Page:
The primary job of basal insulin is to keep your blood glucose levels stable during periods of fasting, such as while you’re sleeping. While fasting, the liver continuously secretes glucose into the bloodstream. Basal insulin is needed to keep these glucose levels under control.

Without this insulin, your glucose levels would rise at an alarming rate. Basal insulin ensures that your cells are fed with a constant stream of glucose to burn for energy to fuel the body throughout the day.

Here’s what you need to know about basal insulin, and why it’s important for managing diabetes.


There are two main types of basal insulin:

  • Intermediate-acting insulin, NPH (Humulin and Novolin). This insulin is administered once or twice daily, usually mixed with mealtime insulin either in the morning, before your evening meal, or both. It works hardest in the 4 to 8 hours after injection, and starts waning after about 16 hours.
  • Long-acting insulin. Two types of this insulin currently on the market are detemir (Levemir) and glargine (Lantus). This basal insulin begins working 90 minutes to 4 hours hours after injection and remains in your bloodstream for up to 24 hours. It may start weakening a few hours earlier for some people, or last a few hours longer for others. There isn’t a peak time for this type of insulin. It covers at a steady rate throughout the day.

When deciding between intermediate- and long-acting basal insulin, there are many factors to consider. These include your lifestyle and willingness to inject.

You can mix NPH with mealtime insulin, while long-acting basal insulin must be injected separately.

Factors that can affect your insulin dose include body size, hormone levels, diet, and how much, if any, internal insulin is still being produced by your pancreas.


Many people with diabetes like basal insulin because it helps them better manage blood sugar levels between meals, and allows for a more flexible lifestyle.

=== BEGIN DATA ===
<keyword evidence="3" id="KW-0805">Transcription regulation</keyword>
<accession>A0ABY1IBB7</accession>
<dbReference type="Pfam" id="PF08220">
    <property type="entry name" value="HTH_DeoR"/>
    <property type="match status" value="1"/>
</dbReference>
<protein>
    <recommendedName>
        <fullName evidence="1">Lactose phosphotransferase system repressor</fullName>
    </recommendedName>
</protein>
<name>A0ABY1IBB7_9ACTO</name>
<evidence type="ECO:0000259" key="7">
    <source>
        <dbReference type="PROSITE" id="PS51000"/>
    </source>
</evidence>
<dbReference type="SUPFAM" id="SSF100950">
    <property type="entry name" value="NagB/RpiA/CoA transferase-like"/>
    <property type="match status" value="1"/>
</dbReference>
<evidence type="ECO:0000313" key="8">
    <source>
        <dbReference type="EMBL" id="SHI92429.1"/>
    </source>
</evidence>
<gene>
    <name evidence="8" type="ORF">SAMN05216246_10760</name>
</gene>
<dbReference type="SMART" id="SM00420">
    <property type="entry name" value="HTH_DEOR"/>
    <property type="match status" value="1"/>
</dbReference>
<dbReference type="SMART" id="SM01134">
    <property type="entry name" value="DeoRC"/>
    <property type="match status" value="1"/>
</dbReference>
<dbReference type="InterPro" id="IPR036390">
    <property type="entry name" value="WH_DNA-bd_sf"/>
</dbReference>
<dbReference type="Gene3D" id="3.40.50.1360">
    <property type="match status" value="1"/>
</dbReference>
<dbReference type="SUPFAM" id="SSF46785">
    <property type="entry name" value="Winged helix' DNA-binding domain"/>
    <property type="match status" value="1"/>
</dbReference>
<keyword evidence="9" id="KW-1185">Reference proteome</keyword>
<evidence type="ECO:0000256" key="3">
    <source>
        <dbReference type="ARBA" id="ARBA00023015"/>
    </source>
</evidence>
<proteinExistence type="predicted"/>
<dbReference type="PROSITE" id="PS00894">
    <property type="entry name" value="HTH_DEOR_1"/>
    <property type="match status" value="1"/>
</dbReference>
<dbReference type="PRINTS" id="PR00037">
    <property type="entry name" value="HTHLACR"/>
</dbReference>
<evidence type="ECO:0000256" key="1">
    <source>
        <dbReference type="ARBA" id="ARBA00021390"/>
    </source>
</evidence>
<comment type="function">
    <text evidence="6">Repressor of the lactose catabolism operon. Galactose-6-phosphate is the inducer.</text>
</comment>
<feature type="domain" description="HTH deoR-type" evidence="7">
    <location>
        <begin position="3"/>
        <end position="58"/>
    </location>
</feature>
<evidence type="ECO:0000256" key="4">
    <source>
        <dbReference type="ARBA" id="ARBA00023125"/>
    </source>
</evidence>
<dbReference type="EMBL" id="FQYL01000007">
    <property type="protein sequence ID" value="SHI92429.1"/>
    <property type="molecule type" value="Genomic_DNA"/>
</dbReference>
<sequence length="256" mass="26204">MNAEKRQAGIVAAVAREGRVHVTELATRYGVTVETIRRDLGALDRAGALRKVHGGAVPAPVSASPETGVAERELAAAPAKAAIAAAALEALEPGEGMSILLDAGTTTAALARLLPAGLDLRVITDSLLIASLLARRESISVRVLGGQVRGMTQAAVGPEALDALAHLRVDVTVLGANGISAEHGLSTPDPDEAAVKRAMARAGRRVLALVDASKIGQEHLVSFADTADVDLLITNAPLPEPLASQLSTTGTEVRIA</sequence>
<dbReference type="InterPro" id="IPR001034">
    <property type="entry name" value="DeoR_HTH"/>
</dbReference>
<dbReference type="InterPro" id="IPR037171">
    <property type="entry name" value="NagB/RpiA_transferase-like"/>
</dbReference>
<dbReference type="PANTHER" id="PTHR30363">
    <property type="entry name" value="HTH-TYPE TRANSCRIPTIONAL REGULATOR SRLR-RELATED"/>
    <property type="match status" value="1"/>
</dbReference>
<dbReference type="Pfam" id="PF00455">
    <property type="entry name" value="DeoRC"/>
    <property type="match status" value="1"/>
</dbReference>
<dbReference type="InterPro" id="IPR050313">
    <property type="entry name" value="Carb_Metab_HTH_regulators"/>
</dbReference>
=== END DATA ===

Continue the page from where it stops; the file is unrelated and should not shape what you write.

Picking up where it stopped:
For example, if you use long-acting insulin, you don’t have to worry about peak times of insulin activity. This means that meal timing can be more flexible. It may also reduce your risk for low blood sugar levels.

If you’re struggling to maintain your target blood sugar levels in the morning, adding basal insulin to your dinnertime or bedtime regimen may help solve this problem.

Dosage Information

With basal insulin, you have three dosage options. Each option has pros and cons:

  • Taking NPH either at bedtime or in the morning, or both: This approach can be valuable because the insulin peaks during the predawn and afternoon hours when it’s needed most. But that peak can be unpredictable, depending on your meals, meal timing, and activity level. This may result in low blood sugar while you’re sleeping, or in low or high blood glucose levels during daytime hours,
  • Taking detemir or glargine at bedtime: The continuous 24-hour flow of these long-acting insulins is one of their main advantages. But, some people find that this insulin wears off faster than 24 hours after injection. This can mean higher blood glucose levels at your next scheduled injection.
  • Using an insulin pump: With an insulin pump, you can adjust the rate of basal insulin to coincide with your liver function. One drawback to pump therapy is the risk of diabetic ketoacidosis due to pump malfunction. Any slight mechanical problem with the pump can result in you not receiving the correct amount of insulin.

Everyone’s basal insulin needs are different. Your doctor or endocrinologist can help you decide which dosage is right for you.

Side Effects

Some potential side effects associated with basal insulin include hypoglycemia and possible weight gain (though to a lesser degree compared with other types of insulin).

Certain drugs, including beta-blockers, diuretics, clonidine, and lithium salts, can weaken the effects of basal insulin.

Talk to your doctor and endocrinologist about the medications you’re currently taking and any potentially dangerous drug interactions.

Basal insulin is a crucial component for your diabetes management. Working with your doctor or endocrinologist gives you a greater chance at determining which type is best for you and your needs.